Fucking. I mean “how many women he's still fucking."

Sunday, April 17, 2011

Three Bindle Stiffs Audio Recording

This was originally posted a few weeks ago. It followed a challenge to use one hundred unusual words in one story. After several requests, I've stayed up past midnight trying to record a coherent audio version of it. You better damned well enjoy it.

There were three bindle stiffs at the docks - let us call them Jackanapes, Factotum and Callipygian, for that is what they were. A homeless threesome, gathered by the loquacious Jackanapes, a louche scofflaw, supercilious about himself and curmudgeon to all other matters.  Factotum was his manservant, as a factotum must be to someone, an aimless ragamuffin with nothing beyond size to his credit. More interesting than this oaf (and more interesting to the oaf) was the bodacious Callipygian, one lady concupiscent and rivaling Factotum as a flibbertigibbet.

Now Jackanapes proposed some minor skullduggery as pertained to the Captain’s Quarters, a local tavern. Within was an ill-gotten goblet, periwinkle festooned with opals and inscriptions of ancient Australian gobbledygook. It simply begged liberation. Liberation into Jackanapes’s possession, of course.

The Beerkeep, once a bold and raffish scalawag, was now pusillanimous and lackadaisical, scarcely lifting his head from the countertop. His wife, let us call her Harridan, was less easily hoodwinked. A cantankerous termagant, heart tainted by broken promises, face tainted by carbuncles of particular effluvium, and given her abstemious nature, not too pleased about living in a bar. The Beerkeep was broken, for if he complained she was no longer a nubile sylph? Well he didn’t have the washboard belly of the swashbuckler she’d married, either.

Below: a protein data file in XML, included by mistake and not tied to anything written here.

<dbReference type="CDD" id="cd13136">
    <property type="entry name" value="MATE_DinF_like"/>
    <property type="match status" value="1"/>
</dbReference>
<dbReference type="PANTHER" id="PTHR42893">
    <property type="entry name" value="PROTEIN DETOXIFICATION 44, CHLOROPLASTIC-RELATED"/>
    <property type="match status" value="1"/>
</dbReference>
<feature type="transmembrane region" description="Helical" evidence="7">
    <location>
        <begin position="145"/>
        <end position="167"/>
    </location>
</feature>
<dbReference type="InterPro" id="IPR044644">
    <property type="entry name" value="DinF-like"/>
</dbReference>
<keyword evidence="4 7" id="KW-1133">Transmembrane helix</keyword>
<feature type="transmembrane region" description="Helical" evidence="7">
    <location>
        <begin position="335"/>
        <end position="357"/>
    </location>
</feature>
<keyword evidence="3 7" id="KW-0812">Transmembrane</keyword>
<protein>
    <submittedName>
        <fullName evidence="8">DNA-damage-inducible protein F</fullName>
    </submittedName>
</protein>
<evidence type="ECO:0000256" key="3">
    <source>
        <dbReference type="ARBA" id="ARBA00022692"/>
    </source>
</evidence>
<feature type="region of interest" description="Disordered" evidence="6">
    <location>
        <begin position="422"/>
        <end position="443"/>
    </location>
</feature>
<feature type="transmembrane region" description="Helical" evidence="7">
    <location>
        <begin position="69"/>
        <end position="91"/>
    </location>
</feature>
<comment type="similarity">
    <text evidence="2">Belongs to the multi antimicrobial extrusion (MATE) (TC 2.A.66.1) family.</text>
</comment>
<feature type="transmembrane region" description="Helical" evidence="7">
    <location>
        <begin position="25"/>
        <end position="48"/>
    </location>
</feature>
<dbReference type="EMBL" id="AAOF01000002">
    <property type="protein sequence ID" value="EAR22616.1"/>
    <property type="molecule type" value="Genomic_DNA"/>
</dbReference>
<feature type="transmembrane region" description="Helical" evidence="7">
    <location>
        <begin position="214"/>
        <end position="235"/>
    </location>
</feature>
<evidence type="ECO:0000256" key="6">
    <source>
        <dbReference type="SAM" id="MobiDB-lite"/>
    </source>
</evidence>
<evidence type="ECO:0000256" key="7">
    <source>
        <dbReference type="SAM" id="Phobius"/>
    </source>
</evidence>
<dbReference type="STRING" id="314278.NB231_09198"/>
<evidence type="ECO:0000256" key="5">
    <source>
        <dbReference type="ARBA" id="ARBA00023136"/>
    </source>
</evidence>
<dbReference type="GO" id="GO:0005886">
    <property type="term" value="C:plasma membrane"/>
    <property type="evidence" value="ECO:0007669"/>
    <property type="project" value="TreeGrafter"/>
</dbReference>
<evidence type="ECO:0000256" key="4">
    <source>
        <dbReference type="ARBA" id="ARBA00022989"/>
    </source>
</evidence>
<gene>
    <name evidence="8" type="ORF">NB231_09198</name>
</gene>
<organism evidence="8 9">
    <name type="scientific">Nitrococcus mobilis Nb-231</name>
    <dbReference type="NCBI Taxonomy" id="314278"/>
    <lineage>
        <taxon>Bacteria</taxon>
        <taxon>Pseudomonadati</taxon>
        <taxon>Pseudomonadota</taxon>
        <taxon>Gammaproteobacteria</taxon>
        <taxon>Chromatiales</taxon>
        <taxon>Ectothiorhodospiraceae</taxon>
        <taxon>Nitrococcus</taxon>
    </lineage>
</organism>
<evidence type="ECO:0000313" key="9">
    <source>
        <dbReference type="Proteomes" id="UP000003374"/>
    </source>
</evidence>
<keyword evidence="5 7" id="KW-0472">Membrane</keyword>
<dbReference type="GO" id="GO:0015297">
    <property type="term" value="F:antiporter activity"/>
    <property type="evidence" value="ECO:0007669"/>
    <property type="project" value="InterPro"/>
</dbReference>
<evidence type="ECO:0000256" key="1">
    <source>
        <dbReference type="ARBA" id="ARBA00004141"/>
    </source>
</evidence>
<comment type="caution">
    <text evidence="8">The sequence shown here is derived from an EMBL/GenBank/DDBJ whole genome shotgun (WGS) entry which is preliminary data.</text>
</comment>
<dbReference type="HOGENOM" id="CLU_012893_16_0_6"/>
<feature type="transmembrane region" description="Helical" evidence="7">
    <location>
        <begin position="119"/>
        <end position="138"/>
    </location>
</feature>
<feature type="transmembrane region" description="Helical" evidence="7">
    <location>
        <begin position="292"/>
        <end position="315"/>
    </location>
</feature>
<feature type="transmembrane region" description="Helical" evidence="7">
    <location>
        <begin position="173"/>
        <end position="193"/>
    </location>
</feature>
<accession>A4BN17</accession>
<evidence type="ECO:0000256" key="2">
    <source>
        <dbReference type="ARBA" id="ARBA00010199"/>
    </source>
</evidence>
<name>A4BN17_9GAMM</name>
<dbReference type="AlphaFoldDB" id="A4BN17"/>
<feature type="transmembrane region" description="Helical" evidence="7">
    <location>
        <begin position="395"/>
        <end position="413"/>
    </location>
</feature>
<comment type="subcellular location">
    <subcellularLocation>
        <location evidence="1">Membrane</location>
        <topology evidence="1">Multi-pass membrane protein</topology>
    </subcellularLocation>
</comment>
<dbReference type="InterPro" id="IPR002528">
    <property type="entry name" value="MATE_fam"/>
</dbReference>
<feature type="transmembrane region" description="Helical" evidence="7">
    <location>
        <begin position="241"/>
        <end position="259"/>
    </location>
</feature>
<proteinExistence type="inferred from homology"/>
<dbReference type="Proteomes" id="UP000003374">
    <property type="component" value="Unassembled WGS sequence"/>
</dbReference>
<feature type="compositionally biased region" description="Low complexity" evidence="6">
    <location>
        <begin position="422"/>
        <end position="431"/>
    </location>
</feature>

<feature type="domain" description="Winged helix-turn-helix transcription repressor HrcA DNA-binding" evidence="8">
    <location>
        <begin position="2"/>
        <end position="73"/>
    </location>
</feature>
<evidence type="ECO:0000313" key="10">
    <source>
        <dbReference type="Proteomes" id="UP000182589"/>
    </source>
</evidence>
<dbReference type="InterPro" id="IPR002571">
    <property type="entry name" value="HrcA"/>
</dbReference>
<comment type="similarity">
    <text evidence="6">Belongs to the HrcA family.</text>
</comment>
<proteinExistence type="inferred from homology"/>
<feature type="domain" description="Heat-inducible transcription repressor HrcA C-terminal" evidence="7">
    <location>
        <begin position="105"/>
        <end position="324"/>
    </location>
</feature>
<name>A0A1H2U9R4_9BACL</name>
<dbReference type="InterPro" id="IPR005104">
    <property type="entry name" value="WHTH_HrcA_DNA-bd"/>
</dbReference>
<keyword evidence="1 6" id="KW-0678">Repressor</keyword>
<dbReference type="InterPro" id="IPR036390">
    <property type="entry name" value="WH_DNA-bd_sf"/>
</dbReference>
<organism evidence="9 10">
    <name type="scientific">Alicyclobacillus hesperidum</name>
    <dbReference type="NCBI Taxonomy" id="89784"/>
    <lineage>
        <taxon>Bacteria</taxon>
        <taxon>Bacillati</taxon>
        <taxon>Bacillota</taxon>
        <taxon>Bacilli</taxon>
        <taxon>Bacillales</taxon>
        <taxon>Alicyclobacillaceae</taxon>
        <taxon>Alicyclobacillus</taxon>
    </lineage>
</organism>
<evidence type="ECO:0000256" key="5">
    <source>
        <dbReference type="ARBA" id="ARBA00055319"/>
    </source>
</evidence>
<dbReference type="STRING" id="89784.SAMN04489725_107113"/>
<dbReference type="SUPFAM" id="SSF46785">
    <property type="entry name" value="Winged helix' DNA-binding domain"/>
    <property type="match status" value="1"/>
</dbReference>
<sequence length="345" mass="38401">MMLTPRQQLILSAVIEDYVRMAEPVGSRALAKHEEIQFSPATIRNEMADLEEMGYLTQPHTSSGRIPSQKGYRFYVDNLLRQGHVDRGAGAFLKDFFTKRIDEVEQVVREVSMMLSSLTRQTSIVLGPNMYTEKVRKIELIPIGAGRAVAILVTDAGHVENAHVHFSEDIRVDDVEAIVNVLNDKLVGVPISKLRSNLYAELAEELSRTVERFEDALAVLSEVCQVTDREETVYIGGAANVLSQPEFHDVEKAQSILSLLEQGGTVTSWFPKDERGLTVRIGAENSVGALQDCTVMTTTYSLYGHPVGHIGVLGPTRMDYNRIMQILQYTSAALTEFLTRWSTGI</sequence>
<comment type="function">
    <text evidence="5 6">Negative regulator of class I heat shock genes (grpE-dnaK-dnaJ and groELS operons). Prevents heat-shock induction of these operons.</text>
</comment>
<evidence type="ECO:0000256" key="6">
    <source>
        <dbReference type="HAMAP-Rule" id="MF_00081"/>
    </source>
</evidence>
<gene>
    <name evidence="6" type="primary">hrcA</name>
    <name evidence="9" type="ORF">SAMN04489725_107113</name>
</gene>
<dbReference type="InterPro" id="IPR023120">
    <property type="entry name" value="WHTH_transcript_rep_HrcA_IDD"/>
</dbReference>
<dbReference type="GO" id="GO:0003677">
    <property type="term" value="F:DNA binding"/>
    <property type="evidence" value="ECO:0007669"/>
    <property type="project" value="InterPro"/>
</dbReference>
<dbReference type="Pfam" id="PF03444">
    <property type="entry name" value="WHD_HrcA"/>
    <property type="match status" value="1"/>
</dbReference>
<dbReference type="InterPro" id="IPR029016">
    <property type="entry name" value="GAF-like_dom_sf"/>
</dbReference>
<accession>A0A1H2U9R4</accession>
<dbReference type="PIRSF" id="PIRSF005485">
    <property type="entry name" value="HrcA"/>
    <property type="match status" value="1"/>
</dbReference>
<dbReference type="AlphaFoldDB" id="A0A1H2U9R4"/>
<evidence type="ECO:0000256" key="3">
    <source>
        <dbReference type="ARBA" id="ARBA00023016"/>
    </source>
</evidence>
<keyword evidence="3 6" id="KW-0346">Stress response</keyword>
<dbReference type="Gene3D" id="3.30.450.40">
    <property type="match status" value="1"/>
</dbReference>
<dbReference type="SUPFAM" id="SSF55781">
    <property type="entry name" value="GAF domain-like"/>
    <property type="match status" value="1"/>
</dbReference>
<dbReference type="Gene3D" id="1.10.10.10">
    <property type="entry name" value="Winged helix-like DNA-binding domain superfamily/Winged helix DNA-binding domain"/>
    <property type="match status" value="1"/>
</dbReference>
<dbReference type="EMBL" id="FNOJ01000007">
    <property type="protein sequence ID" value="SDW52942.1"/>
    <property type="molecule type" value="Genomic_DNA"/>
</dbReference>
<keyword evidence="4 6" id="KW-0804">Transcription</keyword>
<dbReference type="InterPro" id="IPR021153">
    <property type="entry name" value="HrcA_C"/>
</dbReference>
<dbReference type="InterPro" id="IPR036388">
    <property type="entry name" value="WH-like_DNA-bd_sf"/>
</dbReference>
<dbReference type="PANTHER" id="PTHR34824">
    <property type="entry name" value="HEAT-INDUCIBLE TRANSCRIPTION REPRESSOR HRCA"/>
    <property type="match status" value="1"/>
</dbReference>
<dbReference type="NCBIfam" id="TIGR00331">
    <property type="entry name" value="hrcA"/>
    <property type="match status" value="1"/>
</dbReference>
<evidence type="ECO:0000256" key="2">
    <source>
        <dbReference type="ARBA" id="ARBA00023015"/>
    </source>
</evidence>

So our mendacious tatterdemalions infiltrated on Discount Ale Night. Callipygian strutted across the bar and whispered obsequious debauchery into Beerkeep’s good ear. Into the left, she osculated. Broken men are so easily finagled.

Meanwhile Factotum elbowed through the crowd like a willy-nilly whirligig, knocking the pint and the hat from a haberdasher. The haberdasher caterwauled, and Factotum responded with brazen fisticuffs. Our ignoramus spun him widdershins, spilling the gallimaufry from his cup. Gawkers flocked with hullabaloo. The ribaldry instigated such a kerfuffle that even Harridan peered its way. So was the plan: to obfuscate by infidelity or ruckus.

Harridan shrieked for her poltroon husband and barged in to squelch the catawampus, only to be struck by a flailing hat-seller. She was knocked to the floor while the Beerkeep was drooping to the bar top.